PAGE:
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Picker International is reorganizing its European operations,partly in response to expected increases in health-care investmentsin the new democracies of Eastern Europe and the Soviet Union. The Cleveland medical imaging vendor is forming a
Picker International is reorganizing its European operations,partly in response to expected increases in health-care investmentsin the new democracies of Eastern Europe and the Soviet Union.
The Cleveland medical imaging vendor is forming a Paris-basedorganization to target most of Western Europe, while its establishedGerman subsidiary will look east, said Christopher J. Peabody,senior vice president for international operations.
"Part of Picker's overall plan for growth is to put amuch stronger focus on our business outside the U.S.," Peabodysaid. "Our (non-U.S.) business has grown over 20% annuallyfor the last two years."
Picker has traditionally focused on U.S. sales, although itsGerman medical imaging market share runs third behind Siemensand Philips.
The Cleveland vendor almost exited Europe several years agowhen parent GEC of Great Britain nearly traded the German businessto GE Medical. GE did end up with a six-year agreement from Pickernot to sell into new accounts in the U.K. Chances are that Pickerwill restart that business in three years, said L. Michael Hinds,Picker vice president for Europe.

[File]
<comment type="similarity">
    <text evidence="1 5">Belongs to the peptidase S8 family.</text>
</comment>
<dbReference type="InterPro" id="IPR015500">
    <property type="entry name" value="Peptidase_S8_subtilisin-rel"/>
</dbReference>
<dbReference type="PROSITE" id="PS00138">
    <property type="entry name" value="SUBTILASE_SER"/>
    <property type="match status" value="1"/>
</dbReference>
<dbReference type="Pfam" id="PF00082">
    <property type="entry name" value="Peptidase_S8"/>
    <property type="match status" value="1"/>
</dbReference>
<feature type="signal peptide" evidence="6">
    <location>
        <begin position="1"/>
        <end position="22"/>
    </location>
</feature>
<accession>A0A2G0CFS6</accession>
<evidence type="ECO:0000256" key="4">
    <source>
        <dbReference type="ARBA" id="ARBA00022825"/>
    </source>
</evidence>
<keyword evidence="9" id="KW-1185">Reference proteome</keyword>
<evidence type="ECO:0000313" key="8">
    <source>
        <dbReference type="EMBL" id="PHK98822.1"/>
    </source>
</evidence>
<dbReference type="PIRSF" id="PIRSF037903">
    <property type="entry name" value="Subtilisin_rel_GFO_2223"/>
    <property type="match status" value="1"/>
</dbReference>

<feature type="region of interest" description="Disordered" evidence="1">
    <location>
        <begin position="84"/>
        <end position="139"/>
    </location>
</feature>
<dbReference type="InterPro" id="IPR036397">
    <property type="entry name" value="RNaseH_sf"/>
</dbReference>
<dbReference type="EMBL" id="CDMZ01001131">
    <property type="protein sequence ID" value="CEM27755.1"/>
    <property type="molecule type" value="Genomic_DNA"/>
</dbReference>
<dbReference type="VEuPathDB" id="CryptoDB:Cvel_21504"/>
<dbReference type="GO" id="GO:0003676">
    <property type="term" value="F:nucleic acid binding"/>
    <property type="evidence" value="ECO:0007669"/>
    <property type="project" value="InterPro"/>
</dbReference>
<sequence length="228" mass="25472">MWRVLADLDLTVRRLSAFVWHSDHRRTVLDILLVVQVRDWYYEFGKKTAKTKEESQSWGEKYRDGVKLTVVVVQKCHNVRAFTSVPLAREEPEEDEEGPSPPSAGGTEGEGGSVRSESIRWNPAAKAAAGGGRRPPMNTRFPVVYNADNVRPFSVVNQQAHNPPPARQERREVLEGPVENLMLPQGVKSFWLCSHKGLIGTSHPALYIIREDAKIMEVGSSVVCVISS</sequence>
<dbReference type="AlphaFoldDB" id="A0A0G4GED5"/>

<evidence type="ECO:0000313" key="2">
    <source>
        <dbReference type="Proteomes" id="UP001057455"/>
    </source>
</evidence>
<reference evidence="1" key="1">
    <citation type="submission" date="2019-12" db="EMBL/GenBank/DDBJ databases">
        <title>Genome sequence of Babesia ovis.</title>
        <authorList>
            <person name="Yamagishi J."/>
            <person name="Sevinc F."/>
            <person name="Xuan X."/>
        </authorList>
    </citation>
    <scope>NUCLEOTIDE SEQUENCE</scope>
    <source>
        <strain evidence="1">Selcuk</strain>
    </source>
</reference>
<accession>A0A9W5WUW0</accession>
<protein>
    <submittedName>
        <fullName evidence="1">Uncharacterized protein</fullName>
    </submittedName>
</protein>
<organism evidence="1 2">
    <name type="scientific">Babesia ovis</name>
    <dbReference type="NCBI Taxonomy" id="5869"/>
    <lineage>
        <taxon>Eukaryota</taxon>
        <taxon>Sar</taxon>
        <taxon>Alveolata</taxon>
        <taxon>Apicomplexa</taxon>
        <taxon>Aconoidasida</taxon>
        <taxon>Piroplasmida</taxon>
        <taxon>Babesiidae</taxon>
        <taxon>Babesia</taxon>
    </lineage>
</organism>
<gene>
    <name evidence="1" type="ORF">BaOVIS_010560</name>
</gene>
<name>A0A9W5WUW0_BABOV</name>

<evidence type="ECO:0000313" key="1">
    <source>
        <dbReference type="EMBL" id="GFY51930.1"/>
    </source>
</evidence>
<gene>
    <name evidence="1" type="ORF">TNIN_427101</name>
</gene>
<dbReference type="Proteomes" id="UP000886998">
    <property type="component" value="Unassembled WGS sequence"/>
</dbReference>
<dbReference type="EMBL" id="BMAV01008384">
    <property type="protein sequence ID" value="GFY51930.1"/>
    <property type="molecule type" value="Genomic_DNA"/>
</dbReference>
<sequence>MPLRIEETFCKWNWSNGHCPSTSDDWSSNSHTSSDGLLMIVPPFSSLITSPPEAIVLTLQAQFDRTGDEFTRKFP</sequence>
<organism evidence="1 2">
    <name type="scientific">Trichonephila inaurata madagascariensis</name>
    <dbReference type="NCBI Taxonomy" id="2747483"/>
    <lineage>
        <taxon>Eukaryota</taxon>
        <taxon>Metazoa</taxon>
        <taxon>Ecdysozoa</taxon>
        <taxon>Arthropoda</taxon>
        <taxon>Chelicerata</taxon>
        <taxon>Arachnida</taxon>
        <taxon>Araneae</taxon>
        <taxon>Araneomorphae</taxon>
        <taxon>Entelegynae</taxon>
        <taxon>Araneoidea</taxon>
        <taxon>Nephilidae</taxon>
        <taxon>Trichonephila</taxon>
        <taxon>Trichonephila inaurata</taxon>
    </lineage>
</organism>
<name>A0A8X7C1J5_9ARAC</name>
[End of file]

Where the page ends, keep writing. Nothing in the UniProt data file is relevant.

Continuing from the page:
Hinds is moving to Paris to head up Picker's effort in WesternEurope, exclusive of Germany and the Scandinavian countries. Picker'sGerman company will handle these two markets as well as all ofEastern Europe and the Soviet Union. Picker is moving its Germanbase from Munich to a more central location in Frankfurt.
"We are putting substantial resources into Europe, whichis Picker's second largest market. We are building a new headquartersin Frankfurt and have invested another 40 million marks in ourGerman subsidiary," Peabody said.
Picker's bipolar structure in Europe will enable that imagingvendor to improve its position in France, Italy, Spain and theBenelux countries. The French imaging market used to be a near-monopolyunder Thomson-CGR, but is now only 40% to 45% controlled by GE-CGR.Picker has an almost nonexistent position in the French market.
"Our plan is to move progressively from distributors todirect organizations, but we have to do it one (country) at atime. France is our first target," Hinds said.
Spain is the fastest growing medical imaging market in Europeand is handled by Picker through a distributor. Picker does notyet have an organization functioning in Italy, but is negotiatingwith several prospective partners in that national market, hesaid.
Picker will compete with Siemens and Philips in Europe by targetingniche markets in CT, high-end nuclear, and x-ray products. Thevendor will open a CT training center in its new Frankfurt facilityonce the building is completed in April.